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Warning: This story reveals major plot points for The Last Jedi.
Of one particular scene in Star Wars: The Last Jedi, visual-effects supervisor Ben Morris told Yahoo Entertainment, “It’s just wonderful and definitely inspired by Rian’s belief that we could do the complete opposite of what the audience expects.” That’s a sentiment that could be applied to the entire film. As written and directed by Rian Johnson, The Last Jedi takes the Skywalker saga in unexpected, sometimes controversial directions, all the while paying homage to the original characters, creatures, and concepts that brought him there. Morris, the creative director at Industrial Light and Magic, was responsible for the film’s visual special effects — a daunting job that encompasses everything from creating digital characters like Snoke to designing space battles to perfecting tiny details like Luke Skywalker’s green milk mustache or the tears welling in a porg’s eyes.
The director surprised Morris by occasionally eschewing digital effects altogether — for example, in scenes of Rey and Kylo Ren’s Force connections, or in the case of those giant sea cows, officially known as Thala-sirens, beached on Ahch-To. (Morris reveals they were flown in and dropped on the island via helicopter.) Johnson demanded that a certain character return to his original puppet form and even asked if Supreme Leader Snoke could be brought to life with makeup, rather than motion-capture animation. Even so, Morris and his team in London had their hands full. In the end, the film’s hybrid approach results in a dazzling blend of fantasy and realism — like the moment of one character’s ultimate sacrifice, rendered in a real-world-inspired visual style unlike anything we’ve ever seen in Star Wars. In a conversation with Yahoo Entertainment, Morris revealed the secrets behind six of The Last Jedi’s funniest, most touching, and most awe-inspiring moments.
Ben Morris, Industrial Light and Magic: Yoda’s a practical puppet; Rian was very clear from the get-go. The only creative and technical questions I had with him that were of significance were, did he want him to be transparent? Because some of the older Force ghosts did have a transparency to them? And he chose to say no — he didn’t need that or want that, which was great. It meant that when we filmed, we didn’t have to worry about painting through the backgrounds.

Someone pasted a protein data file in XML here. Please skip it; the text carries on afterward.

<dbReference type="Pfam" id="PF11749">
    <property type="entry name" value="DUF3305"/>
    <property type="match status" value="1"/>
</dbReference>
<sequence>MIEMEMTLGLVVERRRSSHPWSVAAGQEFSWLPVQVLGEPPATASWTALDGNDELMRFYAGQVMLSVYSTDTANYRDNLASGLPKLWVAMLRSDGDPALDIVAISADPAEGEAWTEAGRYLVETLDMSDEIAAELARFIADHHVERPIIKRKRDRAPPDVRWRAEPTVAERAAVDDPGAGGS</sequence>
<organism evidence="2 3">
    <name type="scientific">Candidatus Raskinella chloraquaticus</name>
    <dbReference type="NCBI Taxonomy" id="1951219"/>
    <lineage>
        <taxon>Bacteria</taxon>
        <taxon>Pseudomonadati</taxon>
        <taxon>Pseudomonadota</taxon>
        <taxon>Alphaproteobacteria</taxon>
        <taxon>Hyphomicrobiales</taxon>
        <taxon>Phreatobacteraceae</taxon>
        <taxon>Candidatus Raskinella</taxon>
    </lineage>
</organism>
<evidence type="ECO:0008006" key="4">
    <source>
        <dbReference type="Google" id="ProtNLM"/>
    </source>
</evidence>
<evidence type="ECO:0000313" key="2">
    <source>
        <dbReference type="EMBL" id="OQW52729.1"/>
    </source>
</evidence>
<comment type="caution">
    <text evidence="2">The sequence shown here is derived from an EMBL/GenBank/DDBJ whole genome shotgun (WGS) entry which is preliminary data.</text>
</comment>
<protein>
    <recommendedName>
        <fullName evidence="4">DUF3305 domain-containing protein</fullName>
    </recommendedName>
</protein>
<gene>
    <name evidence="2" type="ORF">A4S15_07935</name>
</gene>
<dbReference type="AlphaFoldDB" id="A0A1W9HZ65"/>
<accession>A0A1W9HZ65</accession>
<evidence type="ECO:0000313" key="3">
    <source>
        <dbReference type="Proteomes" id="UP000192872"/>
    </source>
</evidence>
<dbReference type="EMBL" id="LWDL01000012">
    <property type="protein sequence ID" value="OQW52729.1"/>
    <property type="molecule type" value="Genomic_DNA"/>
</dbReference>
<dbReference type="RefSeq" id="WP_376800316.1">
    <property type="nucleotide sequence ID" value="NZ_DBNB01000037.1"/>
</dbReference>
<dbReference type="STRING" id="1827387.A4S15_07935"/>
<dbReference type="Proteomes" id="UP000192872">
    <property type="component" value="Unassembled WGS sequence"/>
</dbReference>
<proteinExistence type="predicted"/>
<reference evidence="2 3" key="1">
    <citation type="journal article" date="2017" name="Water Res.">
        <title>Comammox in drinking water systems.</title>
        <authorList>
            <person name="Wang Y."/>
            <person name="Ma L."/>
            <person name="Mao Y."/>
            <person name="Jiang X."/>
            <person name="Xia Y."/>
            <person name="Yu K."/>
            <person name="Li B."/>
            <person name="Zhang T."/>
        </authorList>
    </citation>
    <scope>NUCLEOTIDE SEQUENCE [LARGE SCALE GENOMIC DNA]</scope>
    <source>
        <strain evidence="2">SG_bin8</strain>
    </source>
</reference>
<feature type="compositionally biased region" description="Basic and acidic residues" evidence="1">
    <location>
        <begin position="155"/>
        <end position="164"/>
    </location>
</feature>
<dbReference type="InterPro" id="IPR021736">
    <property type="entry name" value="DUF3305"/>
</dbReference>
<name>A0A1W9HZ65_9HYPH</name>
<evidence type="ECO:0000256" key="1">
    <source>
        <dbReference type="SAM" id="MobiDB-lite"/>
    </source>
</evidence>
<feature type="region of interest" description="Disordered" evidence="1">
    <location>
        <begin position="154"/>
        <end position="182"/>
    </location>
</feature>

In terms of how we put the glow onto Yoda, we looked back to the original films, and the other moments of Force ghosts, and there was no actual consistent effect in terms of that glow. So we sat down and we tried a few of the ones that matched the originals, and then actually we just came up with a very subtle one that allowed the edges of Yoda to have that sort of fizz to him. And also we just washed him with a little glow. When’s is backlit by the fire, it almost entirely disappears, in a really lovely way.
Rey and Kylo’s Force connection
Morris: The Force connections between Kylo and Rey, they were amazing. But the first time I read them in the script, they were pretty funky moments; you kind of thought, “How is this going to work, and do I need to write down there’s a digital effect involved?” From the get-go though, Rian just said, “No, no, this is going to be entirely done with an in-camera effect, with sound.” And I said, “Wow.” And everyone sort of said, “Are you sure?” And I have to say, for me, they’re some of the most powerful moments in the film – the sound design, and just the clever editing and eyelines with the two actors. I just think they’re fantastic. But no visual effects!
Luke’s last stand
Morris: Obviously Luke is an apparition. We had to be very mindful that he didn’t leave tracks and that none of the salt that was flying around in the air would actually land on him. When we were filming, if a fleck of salt landed on his shoulder or in his hair, we would have to remove it. It even got down to the point where we were saying, should his feet be moving the gravel that he walks on? [Laughing] But it’s quite subtle, what we did there.